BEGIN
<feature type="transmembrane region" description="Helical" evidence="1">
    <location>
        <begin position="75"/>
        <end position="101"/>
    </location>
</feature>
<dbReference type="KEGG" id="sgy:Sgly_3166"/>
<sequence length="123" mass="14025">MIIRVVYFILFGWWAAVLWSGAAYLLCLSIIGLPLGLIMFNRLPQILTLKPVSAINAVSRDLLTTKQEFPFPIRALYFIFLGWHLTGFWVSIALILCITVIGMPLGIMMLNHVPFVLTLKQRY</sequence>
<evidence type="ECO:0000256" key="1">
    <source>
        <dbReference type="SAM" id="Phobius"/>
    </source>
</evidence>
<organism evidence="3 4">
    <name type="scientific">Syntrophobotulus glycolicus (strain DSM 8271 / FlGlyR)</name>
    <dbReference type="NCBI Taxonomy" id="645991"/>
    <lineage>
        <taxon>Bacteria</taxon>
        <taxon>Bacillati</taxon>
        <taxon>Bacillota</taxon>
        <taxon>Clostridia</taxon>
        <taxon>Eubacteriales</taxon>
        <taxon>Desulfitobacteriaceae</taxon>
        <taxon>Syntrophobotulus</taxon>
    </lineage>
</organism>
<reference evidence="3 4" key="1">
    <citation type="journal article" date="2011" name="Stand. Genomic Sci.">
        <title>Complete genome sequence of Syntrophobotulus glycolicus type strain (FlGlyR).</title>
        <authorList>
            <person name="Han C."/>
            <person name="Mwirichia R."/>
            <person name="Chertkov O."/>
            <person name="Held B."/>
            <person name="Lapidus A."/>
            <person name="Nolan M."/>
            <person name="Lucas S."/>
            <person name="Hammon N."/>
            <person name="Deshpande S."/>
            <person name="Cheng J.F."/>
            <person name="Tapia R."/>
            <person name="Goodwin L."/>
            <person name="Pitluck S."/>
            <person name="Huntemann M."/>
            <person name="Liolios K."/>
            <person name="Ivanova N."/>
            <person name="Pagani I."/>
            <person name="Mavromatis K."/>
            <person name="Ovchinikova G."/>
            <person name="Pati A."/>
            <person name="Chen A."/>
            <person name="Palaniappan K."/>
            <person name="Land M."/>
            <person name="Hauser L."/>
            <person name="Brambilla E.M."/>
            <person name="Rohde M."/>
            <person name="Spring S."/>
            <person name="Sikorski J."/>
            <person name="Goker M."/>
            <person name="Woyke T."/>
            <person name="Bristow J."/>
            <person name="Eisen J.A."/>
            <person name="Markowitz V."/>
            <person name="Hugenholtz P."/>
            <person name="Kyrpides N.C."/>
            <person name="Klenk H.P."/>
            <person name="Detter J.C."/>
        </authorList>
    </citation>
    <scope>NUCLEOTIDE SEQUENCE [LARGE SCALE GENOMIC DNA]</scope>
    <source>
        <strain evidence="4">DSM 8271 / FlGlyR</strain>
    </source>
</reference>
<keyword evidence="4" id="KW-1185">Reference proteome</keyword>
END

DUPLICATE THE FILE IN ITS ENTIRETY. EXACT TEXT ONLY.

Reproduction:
<feature type="transmembrane region" description="Helical" evidence="1">
    <location>
        <begin position="75"/>
        <end position="101"/>
    </location>
</feature>
<dbReference type="KEGG" id="sgy:Sgly_3166"/>
<sequence length="123" mass="14025">MIIRVVYFILFGWWAAVLWSGAAYLLCLSIIGLPLGLIMFNRLPQILTLKPVSAINAVSRDLLTTKQEFPFPIRALYFIFLGWHLTGFWVSIALILCITVIGMPLGIMMLNHVPFVLTLKQRY</sequence>
<evidence type="ECO:0000256" key="1">
    <source>
        <dbReference type="SAM" id="Phobius"/>
    </source>
</evidence>
<organism evidence="3 4">
    <name type="scientific">Syntrophobotulus glycolicus (strain DSM 8271 / FlGlyR)</name>
    <dbReference type="NCBI Taxonomy" id="645991"/>
    <lineage>
        <taxon>Bacteria</taxon>
        <taxon>Bacillati</taxon>
        <taxon>Bacillota</taxon>
        <taxon>Clostridia</taxon>
        <taxon>Eubacteriales</taxon>
        <taxon>Desulfitobacteriaceae</taxon>
        <taxon>Syntrophobotulus</taxon>
    </lineage>
</organism>
<reference evidence="3 4" key="1">
    <citation type="journal article" date="2011" name="Stand. Genomic Sci.">
        <title>Complete genome sequence of Syntrophobotulus glycolicus type strain (FlGlyR).</title>
        <authorList>
            <person name="Han C."/>
            <person name="Mwirichia R."/>
            <person name="Chertkov O."/>
            <person name="Held B."/>
            <person name="Lapidus A."/>
            <person name="Nolan M."/>
            <person name="Lucas S."/>
            <person name="Hammon N."/>
            <person name="Deshpande S."/>
            <person name="Cheng J.F."/>
            <person name="Tapia R."/>
            <person name="Goodwin L."/>
            <person name="Pitluck S."/>
            <person name="Huntemann M."/>
            <person name="Liolios K."/>
            <person name="Ivanova N."/>
            <person name="Pagani I."/>
            <person name="Mavromatis K."/>
            <person name="Ovchinikova G."/>
            <person name="Pati A."/>
            <person name="Chen A."/>
            <person name="Palaniappan K."/>
            <person name="Land M."/>
            <person name="Hauser L."/>
            <person name="Brambilla E.M."/>
            <person name="Rohde M."/>
            <person name="Spring S."/>
            <person name="Sikorski J."/>
            <person name="Goker M."/>
            <person name="Woyke T."/>
            <person name="Bristow J."/>
            <person name="Eisen J.A."/>
            <person name="Markowitz V."/>
            <person name="Hugenholtz P."/>
            <person name="Kyrpides N.C."/>
            <person name="Klenk H.P."/>
            <person name="Detter J.C."/>
        </authorList>
    </citation>
    <scope>NUCLEOTIDE SEQUENCE [LARGE SCALE GENOMIC DNA]</scope>
    <source>
        <strain evidence="4">DSM 8271 / FlGlyR</strain>
    </source>
</reference>
<keyword evidence="4" id="KW-1185">Reference proteome</keyword>